Every user of every Kiln repo can choose either Mercurial or Git, and everything always works.
You can push in Git, and pull in Mercurial. Or vice versa. Or both.
A team that uses Mercurial internally (and barely understands Git) can push their code to GitHub and interact with the GitHub community.
If your team likes Git but you prefer Mercurial yourself, you can use a different version control system than everybody else on your team and, honestly, they don't even have to know.
If your team is using Mercurial today but you want to switch to Git, you can move over -- one person at a time. If Joe in Accounting refuses to move, it doesn't matter. He can keep using Mercurial.
Everything maps. Everything round-trips.
There are some other big improvements in the version of Kiln available today. Super-fast code search. SSH and IP-whitelisting for security. Project READMEs. A bunch of other improvements throughout the interface that will be a huge upgrade for anyone already using Kiln. If you’re interested, you can start a free trial online.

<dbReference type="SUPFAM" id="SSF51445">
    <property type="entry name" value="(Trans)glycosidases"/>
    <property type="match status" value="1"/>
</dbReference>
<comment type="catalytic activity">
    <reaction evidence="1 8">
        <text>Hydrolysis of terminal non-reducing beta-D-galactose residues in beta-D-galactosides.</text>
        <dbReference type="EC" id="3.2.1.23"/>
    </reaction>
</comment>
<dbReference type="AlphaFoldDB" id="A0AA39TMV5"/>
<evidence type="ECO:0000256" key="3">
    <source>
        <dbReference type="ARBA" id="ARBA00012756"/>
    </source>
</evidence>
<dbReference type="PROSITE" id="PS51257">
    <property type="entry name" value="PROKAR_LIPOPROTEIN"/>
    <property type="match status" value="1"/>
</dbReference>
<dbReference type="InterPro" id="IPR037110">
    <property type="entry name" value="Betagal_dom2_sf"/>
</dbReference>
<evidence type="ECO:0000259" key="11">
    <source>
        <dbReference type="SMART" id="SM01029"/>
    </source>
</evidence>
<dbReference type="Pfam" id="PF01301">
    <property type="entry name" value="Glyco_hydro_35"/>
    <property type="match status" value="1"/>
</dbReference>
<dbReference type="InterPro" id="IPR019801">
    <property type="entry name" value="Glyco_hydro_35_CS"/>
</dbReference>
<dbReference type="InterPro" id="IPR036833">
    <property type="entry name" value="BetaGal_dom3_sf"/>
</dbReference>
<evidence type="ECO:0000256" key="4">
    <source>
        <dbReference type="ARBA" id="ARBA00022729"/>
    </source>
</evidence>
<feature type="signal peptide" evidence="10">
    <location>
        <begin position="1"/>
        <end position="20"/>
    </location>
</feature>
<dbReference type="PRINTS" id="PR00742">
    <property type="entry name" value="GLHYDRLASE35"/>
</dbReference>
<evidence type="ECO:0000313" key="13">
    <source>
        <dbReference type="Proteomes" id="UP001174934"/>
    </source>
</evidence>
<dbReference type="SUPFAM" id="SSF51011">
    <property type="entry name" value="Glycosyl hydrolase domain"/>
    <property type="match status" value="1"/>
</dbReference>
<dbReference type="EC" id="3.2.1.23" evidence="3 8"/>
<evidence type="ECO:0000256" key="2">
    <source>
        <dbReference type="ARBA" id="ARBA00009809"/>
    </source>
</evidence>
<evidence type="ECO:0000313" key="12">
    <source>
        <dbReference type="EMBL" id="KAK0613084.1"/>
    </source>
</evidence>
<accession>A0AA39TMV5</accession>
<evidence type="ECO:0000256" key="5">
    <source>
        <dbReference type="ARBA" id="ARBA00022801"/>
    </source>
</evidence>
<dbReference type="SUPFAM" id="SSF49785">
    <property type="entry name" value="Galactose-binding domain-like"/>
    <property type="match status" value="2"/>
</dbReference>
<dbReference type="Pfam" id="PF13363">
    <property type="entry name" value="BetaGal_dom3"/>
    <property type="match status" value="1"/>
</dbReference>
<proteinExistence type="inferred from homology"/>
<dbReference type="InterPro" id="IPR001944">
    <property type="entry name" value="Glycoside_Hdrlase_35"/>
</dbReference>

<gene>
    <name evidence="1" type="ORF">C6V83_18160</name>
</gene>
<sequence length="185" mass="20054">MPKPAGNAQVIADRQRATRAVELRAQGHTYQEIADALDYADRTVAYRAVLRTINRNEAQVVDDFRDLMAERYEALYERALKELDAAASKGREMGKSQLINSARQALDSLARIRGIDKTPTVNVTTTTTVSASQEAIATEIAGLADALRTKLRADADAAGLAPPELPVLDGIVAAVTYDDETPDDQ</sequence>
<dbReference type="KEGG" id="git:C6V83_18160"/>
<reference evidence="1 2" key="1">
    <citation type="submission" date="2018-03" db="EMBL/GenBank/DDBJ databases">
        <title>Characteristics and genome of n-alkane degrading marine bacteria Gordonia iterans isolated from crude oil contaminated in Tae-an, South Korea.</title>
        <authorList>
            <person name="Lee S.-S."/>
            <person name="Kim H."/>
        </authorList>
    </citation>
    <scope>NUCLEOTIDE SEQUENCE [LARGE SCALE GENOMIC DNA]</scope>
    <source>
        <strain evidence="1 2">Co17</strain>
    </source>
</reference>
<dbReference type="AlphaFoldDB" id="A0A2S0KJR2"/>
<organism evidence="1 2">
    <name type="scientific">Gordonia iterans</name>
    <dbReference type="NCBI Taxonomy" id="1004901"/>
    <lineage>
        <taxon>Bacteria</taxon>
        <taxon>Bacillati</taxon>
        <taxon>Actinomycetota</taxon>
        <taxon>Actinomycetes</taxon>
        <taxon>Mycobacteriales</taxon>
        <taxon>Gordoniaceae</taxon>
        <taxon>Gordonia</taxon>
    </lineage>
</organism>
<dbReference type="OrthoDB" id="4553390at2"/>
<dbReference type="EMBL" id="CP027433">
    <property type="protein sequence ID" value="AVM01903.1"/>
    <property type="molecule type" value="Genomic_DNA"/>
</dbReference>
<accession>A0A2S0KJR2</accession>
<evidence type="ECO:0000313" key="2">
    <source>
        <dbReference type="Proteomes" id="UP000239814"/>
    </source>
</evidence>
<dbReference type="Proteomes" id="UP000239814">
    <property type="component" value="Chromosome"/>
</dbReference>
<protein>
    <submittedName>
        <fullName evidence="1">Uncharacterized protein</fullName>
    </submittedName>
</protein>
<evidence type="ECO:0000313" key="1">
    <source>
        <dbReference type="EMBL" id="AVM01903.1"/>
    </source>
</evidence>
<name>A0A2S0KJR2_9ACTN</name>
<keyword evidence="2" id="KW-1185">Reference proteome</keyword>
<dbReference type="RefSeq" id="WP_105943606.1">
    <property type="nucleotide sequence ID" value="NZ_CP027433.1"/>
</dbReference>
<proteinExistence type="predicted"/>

You’re reading Joel on Software, stuffed with years and years of completely raving mad articles about software development, managing software teams, designing user interfaces, running successful software companies, and rubber duckies.
I’m Joel Spolsky, co-founder of Fog Creek Software, a New York company that proves that you can treat programmers well and still be highly profitable. Programmers get private offices, free lunch, and work 40 hours a week. Customers only pay for software if they’re delighted. We make Trello, easy web-based collaboration software, FogBugz, an enlightened bug tracking and software development tool, and Kiln, a distributed source control system that will blow your socks off. I’m also the co-founder and CEO of Stack Exchange. More about me.